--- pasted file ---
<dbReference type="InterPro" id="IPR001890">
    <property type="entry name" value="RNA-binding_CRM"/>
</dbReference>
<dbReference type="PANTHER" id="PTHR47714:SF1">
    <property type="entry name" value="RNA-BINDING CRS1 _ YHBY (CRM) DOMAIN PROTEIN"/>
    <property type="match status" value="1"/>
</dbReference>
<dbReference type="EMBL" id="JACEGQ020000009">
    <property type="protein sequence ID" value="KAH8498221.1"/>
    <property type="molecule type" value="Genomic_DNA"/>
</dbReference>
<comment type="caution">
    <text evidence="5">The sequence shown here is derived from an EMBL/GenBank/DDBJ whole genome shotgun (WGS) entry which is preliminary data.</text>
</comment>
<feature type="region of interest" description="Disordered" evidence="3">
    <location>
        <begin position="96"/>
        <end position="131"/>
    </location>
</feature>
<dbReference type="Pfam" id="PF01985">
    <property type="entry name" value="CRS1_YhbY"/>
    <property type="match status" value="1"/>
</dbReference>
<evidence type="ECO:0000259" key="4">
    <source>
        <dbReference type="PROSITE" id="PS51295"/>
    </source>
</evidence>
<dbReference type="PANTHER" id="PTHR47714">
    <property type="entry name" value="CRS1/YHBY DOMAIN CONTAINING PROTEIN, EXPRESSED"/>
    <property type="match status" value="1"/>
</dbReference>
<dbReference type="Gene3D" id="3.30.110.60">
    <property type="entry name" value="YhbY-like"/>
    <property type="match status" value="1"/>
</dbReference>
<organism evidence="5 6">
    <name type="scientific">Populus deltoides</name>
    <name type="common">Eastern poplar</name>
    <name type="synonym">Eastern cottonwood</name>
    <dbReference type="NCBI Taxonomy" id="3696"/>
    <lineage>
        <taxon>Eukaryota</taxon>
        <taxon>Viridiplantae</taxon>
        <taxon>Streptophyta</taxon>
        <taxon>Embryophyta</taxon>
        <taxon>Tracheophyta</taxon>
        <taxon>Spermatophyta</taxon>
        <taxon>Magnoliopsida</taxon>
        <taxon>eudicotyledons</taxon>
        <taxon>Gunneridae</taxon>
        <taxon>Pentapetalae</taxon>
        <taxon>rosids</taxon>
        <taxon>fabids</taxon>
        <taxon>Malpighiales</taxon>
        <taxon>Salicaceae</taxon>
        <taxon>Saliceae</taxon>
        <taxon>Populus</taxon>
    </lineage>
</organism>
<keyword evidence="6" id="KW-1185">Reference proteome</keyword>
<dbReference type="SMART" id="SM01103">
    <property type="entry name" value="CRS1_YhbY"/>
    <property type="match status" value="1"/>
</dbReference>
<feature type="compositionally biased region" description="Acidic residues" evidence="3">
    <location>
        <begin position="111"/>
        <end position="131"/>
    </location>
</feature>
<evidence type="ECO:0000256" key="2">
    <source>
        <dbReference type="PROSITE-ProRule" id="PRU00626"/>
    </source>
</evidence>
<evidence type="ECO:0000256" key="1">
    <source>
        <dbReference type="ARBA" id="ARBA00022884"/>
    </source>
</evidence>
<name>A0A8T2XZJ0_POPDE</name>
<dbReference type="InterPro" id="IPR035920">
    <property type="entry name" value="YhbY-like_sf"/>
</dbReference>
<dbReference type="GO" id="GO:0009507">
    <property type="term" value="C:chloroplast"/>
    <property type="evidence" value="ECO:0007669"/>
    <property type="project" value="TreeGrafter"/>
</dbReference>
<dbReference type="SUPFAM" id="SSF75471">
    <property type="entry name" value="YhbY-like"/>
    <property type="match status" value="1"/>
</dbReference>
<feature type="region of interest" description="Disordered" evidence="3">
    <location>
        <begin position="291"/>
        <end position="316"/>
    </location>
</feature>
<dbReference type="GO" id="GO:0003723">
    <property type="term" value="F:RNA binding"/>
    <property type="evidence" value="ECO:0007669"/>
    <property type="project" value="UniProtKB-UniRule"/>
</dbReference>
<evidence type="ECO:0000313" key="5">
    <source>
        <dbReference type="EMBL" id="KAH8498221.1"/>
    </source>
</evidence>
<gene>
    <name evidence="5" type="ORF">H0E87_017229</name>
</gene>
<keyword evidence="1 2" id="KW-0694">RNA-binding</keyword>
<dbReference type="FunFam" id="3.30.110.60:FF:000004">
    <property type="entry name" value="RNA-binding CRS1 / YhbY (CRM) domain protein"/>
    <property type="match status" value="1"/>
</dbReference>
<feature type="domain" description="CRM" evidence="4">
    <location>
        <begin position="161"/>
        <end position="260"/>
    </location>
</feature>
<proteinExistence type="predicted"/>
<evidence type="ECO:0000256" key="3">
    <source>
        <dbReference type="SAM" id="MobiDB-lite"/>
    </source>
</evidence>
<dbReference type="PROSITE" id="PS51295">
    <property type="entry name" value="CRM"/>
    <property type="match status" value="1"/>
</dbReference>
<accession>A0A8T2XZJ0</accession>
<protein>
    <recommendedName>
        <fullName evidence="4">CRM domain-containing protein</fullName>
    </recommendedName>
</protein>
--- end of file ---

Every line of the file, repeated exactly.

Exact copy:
<dbReference type="InterPro" id="IPR001890">
    <property type="entry name" value="RNA-binding_CRM"/>
</dbReference>
<dbReference type="PANTHER" id="PTHR47714:SF1">
    <property type="entry name" value="RNA-BINDING CRS1 _ YHBY (CRM) DOMAIN PROTEIN"/>
    <property type="match status" value="1"/>
</dbReference>
<dbReference type="EMBL" id="JACEGQ020000009">
    <property type="protein sequence ID" value="KAH8498221.1"/>
    <property type="molecule type" value="Genomic_DNA"/>
</dbReference>
<comment type="caution">
    <text evidence="5">The sequence shown here is derived from an EMBL/GenBank/DDBJ whole genome shotgun (WGS) entry which is preliminary data.</text>
</comment>
<feature type="region of interest" description="Disordered" evidence="3">
    <location>
        <begin position="96"/>
        <end position="131"/>
    </location>
</feature>
<dbReference type="Pfam" id="PF01985">
    <property type="entry name" value="CRS1_YhbY"/>
    <property type="match status" value="1"/>
</dbReference>
<evidence type="ECO:0000259" key="4">
    <source>
        <dbReference type="PROSITE" id="PS51295"/>
    </source>
</evidence>
<dbReference type="PANTHER" id="PTHR47714">
    <property type="entry name" value="CRS1/YHBY DOMAIN CONTAINING PROTEIN, EXPRESSED"/>
    <property type="match status" value="1"/>
</dbReference>
<dbReference type="Gene3D" id="3.30.110.60">
    <property type="entry name" value="YhbY-like"/>
    <property type="match status" value="1"/>
</dbReference>
<organism evidence="5 6">
    <name type="scientific">Populus deltoides</name>
    <name type="common">Eastern poplar</name>
    <name type="synonym">Eastern cottonwood</name>
    <dbReference type="NCBI Taxonomy" id="3696"/>
    <lineage>
        <taxon>Eukaryota</taxon>
        <taxon>Viridiplantae</taxon>
        <taxon>Streptophyta</taxon>
        <taxon>Embryophyta</taxon>
        <taxon>Tracheophyta</taxon>
        <taxon>Spermatophyta</taxon>
        <taxon>Magnoliopsida</taxon>
        <taxon>eudicotyledons</taxon>
        <taxon>Gunneridae</taxon>
        <taxon>Pentapetalae</taxon>
        <taxon>rosids</taxon>
        <taxon>fabids</taxon>
        <taxon>Malpighiales</taxon>
        <taxon>Salicaceae</taxon>
        <taxon>Saliceae</taxon>
        <taxon>Populus</taxon>
    </lineage>
</organism>
<keyword evidence="6" id="KW-1185">Reference proteome</keyword>
<dbReference type="SMART" id="SM01103">
    <property type="entry name" value="CRS1_YhbY"/>
    <property type="match status" value="1"/>
</dbReference>
<feature type="compositionally biased region" description="Acidic residues" evidence="3">
    <location>
        <begin position="111"/>
        <end position="131"/>
    </location>
</feature>
<evidence type="ECO:0000256" key="2">
    <source>
        <dbReference type="PROSITE-ProRule" id="PRU00626"/>
    </source>
</evidence>
<evidence type="ECO:0000256" key="1">
    <source>
        <dbReference type="ARBA" id="ARBA00022884"/>
    </source>
</evidence>
<name>A0A8T2XZJ0_POPDE</name>
<dbReference type="InterPro" id="IPR035920">
    <property type="entry name" value="YhbY-like_sf"/>
</dbReference>
<dbReference type="GO" id="GO:0009507">
    <property type="term" value="C:chloroplast"/>
    <property type="evidence" value="ECO:0007669"/>
    <property type="project" value="TreeGrafter"/>
</dbReference>
<dbReference type="SUPFAM" id="SSF75471">
    <property type="entry name" value="YhbY-like"/>
    <property type="match status" value="1"/>
</dbReference>
<feature type="region of interest" description="Disordered" evidence="3">
    <location>
        <begin position="291"/>
        <end position="316"/>
    </location>
</feature>
<dbReference type="GO" id="GO:0003723">
    <property type="term" value="F:RNA binding"/>
    <property type="evidence" value="ECO:0007669"/>
    <property type="project" value="UniProtKB-UniRule"/>
</dbReference>
<evidence type="ECO:0000313" key="5">
    <source>
        <dbReference type="EMBL" id="KAH8498221.1"/>
    </source>
</evidence>
<gene>
    <name evidence="5" type="ORF">H0E87_017229</name>
</gene>
<keyword evidence="1 2" id="KW-0694">RNA-binding</keyword>
<dbReference type="FunFam" id="3.30.110.60:FF:000004">
    <property type="entry name" value="RNA-binding CRS1 / YhbY (CRM) domain protein"/>
    <property type="match status" value="1"/>
</dbReference>
<feature type="domain" description="CRM" evidence="4">
    <location>
        <begin position="161"/>
        <end position="260"/>
    </location>
</feature>
<proteinExistence type="predicted"/>
<evidence type="ECO:0000256" key="3">
    <source>
        <dbReference type="SAM" id="MobiDB-lite"/>
    </source>
</evidence>
<dbReference type="PROSITE" id="PS51295">
    <property type="entry name" value="CRM"/>
    <property type="match status" value="1"/>
</dbReference>
<accession>A0A8T2XZJ0</accession>
<protein>
    <recommendedName>
        <fullName evidence="4">CRM domain-containing protein</fullName>
    </recommendedName>
</protein>